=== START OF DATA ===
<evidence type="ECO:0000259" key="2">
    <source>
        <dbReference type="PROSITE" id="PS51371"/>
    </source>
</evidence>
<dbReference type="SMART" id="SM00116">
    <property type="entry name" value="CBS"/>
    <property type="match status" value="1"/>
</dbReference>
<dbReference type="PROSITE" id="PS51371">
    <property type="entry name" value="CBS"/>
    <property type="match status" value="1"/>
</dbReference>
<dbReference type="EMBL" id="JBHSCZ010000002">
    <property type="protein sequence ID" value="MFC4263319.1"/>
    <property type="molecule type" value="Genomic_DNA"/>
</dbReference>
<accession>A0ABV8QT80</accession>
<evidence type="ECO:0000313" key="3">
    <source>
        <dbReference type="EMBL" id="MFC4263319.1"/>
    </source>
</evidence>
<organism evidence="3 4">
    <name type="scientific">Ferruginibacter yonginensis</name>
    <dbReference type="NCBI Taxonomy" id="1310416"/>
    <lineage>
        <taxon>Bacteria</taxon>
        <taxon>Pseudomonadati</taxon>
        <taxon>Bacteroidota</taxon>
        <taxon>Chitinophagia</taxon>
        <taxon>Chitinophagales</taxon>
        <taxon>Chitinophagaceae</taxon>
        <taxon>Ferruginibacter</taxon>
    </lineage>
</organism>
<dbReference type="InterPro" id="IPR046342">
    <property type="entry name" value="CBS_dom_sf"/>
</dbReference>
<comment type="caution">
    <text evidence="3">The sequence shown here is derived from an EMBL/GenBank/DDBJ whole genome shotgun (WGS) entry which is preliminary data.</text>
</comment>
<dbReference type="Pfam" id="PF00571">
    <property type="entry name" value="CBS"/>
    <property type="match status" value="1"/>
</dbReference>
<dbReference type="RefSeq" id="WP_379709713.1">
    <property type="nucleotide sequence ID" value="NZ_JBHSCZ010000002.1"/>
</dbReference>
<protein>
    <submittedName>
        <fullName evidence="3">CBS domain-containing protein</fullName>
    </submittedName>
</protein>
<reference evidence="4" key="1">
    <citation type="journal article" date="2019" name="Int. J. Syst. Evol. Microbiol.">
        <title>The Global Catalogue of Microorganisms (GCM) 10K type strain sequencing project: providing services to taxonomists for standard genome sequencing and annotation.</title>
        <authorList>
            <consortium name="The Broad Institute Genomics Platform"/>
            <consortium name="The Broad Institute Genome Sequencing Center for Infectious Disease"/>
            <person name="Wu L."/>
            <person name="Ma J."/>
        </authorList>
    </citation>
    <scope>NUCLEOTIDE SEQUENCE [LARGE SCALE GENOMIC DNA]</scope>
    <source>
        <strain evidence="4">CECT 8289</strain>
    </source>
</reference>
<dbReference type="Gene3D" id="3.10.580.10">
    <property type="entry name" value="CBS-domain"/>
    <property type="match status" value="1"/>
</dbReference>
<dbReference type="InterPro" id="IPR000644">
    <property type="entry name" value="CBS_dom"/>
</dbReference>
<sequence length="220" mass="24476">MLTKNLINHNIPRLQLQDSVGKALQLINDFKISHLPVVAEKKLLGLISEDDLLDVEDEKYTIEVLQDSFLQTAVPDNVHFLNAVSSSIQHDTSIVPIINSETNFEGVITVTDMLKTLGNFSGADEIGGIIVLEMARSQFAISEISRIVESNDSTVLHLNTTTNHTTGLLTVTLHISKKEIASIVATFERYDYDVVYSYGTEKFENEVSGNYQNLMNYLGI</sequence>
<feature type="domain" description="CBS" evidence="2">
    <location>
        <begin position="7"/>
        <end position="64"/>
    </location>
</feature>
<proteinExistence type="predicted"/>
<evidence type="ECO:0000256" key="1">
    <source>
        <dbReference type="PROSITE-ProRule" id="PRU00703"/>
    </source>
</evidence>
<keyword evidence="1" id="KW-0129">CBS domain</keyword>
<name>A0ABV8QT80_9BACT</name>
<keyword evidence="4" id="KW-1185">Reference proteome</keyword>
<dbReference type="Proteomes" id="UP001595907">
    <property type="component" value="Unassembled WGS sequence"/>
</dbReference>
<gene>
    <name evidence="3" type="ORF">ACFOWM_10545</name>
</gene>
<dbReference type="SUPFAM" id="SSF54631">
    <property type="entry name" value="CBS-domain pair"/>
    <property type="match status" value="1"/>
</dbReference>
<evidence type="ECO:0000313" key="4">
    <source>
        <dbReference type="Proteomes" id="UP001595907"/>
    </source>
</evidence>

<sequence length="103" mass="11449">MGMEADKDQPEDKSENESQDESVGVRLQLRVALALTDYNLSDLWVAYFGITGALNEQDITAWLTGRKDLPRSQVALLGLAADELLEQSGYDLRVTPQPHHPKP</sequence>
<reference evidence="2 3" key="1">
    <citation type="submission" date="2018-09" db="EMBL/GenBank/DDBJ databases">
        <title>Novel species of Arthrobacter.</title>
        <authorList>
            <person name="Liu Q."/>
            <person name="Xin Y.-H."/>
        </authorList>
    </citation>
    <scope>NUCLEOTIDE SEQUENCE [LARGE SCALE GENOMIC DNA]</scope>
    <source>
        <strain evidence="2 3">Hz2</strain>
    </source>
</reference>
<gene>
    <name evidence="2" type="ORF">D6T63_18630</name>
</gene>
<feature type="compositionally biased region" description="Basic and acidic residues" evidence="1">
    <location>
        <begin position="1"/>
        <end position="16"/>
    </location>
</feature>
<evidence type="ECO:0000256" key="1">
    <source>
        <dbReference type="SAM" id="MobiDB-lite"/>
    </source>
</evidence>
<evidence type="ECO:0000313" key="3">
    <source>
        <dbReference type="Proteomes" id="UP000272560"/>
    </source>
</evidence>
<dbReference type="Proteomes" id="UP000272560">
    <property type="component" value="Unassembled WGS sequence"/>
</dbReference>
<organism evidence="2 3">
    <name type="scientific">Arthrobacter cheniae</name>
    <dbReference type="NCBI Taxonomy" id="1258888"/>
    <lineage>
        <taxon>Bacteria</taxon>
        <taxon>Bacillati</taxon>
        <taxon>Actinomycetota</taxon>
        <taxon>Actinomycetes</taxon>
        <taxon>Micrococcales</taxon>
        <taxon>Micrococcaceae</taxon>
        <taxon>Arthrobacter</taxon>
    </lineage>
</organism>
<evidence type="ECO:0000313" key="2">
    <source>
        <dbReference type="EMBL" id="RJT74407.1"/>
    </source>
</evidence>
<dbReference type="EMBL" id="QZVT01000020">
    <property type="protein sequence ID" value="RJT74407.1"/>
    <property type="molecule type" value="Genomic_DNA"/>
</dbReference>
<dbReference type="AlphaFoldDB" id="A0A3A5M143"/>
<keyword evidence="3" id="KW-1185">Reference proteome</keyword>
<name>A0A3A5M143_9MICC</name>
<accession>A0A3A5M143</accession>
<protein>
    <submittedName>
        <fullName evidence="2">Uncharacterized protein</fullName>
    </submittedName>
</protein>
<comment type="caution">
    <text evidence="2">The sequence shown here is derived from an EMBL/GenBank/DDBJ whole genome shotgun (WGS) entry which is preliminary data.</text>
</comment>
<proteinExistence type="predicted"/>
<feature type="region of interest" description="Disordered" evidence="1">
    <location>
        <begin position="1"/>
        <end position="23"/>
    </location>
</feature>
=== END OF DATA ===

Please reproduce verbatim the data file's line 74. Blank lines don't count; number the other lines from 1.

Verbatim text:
<dbReference type="InterPro" id="IPR000644">